The dogwood trees
Published 4:06 pm Wednesday, March 13, 2013
As springtime moves a little further along, the dogwood trees begin to sprout blossoms to help welcome the new season. Most of their blooms are white in and around our area, but you will occasionally spot one with pink blooms. In times gone by, the interstate highway from Poplarville, Miss. north to Hattiesburg, Miss. had some of the prettiest dogwood trees in the area, lining both sides of the highway for several miles. As they tried to rework the shoulders of the highway some of the dogwoods were cut down. Many of the flowering trees are still there, prettier than ever and enjoyed by all the people traveling that road.
Another pretty road to travel is from Beaumont, Texas up to Sillsbee, Texas. There are some of the prettiest and largest collections of dogwoods. One thing that has made this section of Texas so great is the fact that this area had an ordinance that prevented anyone from cutting these flowering trees. Apparently in years gone by some of the woodworking shops in the area had cut the trees and used the very tough wood for projects like walking sticks, tool handles and similar things. If the Texans needed an ordinance, they passed it and the law enforcement people made sure it was obeyed. After watching these trees during this drive for several years not one tree was missing.
The dogwood tree has changed in many ways since early Biblical times. Back during the time of Moses the tree that we now call the dogwood was much larger and had several different names. Some of the stories of these early days list this as the tree that was used to make the crosses for crucifying people back in the time the Romans were persecuting the Jews. They also used these crosses to punish their own people if they had broken the law.
Some of the old stories of the times when Romans ruled the nations they had conquered say that the cross Jesus was crucified on came from the forerunner of the dogwoods we see now. Back in those days, the tree that we call the dogwood was a large tree, with very strong wood that was used for a lot of things. It was about the only large tree they could use for building houses and castles. This wood was also used to make weapons, spears, clubs, bows and arrows.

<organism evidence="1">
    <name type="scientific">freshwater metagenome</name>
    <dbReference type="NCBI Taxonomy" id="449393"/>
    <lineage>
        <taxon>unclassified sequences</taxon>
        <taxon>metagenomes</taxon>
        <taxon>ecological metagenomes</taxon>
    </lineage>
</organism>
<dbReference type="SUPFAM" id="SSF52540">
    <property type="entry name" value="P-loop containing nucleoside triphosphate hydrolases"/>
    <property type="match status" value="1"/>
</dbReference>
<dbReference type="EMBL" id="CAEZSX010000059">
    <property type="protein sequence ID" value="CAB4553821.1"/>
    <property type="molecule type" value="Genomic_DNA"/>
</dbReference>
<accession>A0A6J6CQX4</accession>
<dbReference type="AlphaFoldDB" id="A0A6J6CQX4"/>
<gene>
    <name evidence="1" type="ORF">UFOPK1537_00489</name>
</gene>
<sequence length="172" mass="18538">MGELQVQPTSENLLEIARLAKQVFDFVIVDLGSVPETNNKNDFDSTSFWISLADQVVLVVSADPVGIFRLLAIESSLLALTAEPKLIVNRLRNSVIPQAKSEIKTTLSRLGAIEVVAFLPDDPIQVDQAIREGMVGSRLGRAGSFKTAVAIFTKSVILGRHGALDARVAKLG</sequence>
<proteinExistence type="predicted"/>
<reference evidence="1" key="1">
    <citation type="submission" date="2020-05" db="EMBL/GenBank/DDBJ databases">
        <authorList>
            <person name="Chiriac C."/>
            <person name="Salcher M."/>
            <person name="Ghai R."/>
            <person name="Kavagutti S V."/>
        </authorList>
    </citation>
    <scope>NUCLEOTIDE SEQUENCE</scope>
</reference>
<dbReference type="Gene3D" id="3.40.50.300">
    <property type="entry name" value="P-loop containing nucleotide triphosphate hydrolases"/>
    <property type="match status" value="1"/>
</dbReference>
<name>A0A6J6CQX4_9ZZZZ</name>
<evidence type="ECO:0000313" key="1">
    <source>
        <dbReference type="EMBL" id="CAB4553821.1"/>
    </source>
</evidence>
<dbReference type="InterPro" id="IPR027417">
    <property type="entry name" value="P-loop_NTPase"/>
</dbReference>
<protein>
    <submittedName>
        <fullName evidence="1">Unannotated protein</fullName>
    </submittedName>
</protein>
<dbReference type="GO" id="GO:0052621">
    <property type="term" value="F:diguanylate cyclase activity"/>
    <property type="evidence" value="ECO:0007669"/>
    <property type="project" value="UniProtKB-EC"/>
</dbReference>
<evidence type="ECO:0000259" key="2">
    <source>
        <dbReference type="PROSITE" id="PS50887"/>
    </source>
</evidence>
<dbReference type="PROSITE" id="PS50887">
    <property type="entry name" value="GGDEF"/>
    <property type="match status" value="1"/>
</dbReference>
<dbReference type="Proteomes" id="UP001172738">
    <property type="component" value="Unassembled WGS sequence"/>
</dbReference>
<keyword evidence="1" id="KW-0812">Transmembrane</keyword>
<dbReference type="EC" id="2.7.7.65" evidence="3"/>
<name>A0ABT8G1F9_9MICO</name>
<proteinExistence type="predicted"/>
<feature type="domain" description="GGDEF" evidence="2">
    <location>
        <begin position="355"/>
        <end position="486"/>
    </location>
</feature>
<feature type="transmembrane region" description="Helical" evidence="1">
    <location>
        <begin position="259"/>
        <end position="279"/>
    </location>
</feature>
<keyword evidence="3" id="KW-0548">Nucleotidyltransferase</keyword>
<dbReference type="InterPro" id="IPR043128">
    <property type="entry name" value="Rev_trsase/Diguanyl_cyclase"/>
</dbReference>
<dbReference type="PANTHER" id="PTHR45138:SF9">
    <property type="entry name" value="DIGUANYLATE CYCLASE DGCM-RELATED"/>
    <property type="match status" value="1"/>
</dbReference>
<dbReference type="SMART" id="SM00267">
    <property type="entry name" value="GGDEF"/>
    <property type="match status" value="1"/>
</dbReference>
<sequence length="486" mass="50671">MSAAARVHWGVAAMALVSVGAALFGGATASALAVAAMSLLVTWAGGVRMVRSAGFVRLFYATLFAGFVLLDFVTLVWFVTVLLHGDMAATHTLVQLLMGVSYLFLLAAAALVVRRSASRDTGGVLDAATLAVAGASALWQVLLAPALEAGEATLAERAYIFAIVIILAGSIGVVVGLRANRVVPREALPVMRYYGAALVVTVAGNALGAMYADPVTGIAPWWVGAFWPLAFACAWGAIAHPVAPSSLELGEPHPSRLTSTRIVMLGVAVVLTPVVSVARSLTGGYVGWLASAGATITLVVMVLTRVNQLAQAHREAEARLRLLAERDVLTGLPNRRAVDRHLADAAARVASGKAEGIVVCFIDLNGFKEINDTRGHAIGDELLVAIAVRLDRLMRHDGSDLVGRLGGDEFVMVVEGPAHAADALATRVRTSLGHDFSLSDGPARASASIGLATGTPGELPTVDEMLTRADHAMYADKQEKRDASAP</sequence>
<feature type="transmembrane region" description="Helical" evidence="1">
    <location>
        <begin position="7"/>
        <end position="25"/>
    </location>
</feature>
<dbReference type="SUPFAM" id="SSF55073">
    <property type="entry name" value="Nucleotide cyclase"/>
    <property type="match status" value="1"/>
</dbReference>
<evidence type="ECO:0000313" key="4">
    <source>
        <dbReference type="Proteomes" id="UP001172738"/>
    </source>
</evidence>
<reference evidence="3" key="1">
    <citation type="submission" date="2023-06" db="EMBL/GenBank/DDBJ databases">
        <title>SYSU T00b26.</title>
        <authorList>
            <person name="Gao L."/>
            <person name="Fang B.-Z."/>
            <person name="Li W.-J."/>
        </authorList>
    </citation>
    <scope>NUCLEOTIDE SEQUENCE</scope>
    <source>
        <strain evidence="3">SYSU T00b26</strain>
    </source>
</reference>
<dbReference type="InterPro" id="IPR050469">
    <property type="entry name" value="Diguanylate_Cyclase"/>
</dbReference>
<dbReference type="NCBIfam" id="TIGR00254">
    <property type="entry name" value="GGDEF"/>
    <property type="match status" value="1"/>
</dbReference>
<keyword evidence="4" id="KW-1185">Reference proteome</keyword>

It is also listed as the time the dogwood became much smaller and could not be used as a cross. There have been many names for these trees and in the 1500s the English started calling it the dog-tree and in the early 1600s it was “Dogwood,” with several other names in the different parts of the country, like the hounds tree, the dogberries or hound berries, and sometimes the “Whipple-tree.”
Whatever the name has been, these trees have always been popular wherever they may be, blooming to help bring in the spring season. Back in other early times sprigs of the dogwoods were given to unmarried women to show that a man was interested. If the lady was interested she kept the twig or the flower as a sign. If she returned the twig it was a sign of indifference. This was back when pioneers would break off a twig, peel off the bark, bite the twig and use it to brush their teeth, before toothpaste was available.
Every part of our great country has their special trees and as you travel around the northeast you’ll see many different species, like the apple tree, cherry trees, and many without flowers, still very pretty. It’s just what you have living in the area where you live that makes your yards, fields or roadways welcome the spring every year.
Just remember to be thankful for the blessings we all have and remember to thank the good Lord every day. May He continue to help and bless us all each day.